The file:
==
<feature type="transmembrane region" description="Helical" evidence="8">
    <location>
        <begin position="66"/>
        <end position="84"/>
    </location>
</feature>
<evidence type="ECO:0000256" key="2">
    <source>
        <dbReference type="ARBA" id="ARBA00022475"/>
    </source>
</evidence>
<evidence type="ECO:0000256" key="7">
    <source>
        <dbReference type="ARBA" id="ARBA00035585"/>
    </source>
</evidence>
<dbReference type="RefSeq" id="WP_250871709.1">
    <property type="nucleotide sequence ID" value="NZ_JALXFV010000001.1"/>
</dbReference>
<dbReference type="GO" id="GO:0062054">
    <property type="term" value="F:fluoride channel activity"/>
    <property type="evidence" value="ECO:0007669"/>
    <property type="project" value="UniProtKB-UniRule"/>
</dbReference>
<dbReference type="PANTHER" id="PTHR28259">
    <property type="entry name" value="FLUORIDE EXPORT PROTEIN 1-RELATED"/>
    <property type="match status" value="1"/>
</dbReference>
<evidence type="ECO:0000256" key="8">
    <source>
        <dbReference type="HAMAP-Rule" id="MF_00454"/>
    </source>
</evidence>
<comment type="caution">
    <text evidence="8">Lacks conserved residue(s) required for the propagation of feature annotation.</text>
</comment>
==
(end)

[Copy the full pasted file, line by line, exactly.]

<feature type="transmembrane region" description="Helical" evidence="8">
    <location>
        <begin position="66"/>
        <end position="84"/>
    </location>
</feature>
<evidence type="ECO:0000256" key="2">
    <source>
        <dbReference type="ARBA" id="ARBA00022475"/>
    </source>
</evidence>
<evidence type="ECO:0000256" key="7">
    <source>
        <dbReference type="ARBA" id="ARBA00035585"/>
    </source>
</evidence>
<dbReference type="RefSeq" id="WP_250871709.1">
    <property type="nucleotide sequence ID" value="NZ_JALXFV010000001.1"/>
</dbReference>
<dbReference type="GO" id="GO:0062054">
    <property type="term" value="F:fluoride channel activity"/>
    <property type="evidence" value="ECO:0007669"/>
    <property type="project" value="UniProtKB-UniRule"/>
</dbReference>
<dbReference type="PANTHER" id="PTHR28259">
    <property type="entry name" value="FLUORIDE EXPORT PROTEIN 1-RELATED"/>
    <property type="match status" value="1"/>
</dbReference>
<evidence type="ECO:0000256" key="8">
    <source>
        <dbReference type="HAMAP-Rule" id="MF_00454"/>
    </source>
</evidence>
<comment type="caution">
    <text evidence="8">Lacks conserved residue(s) required for the propagation of feature annotation.</text>
</comment>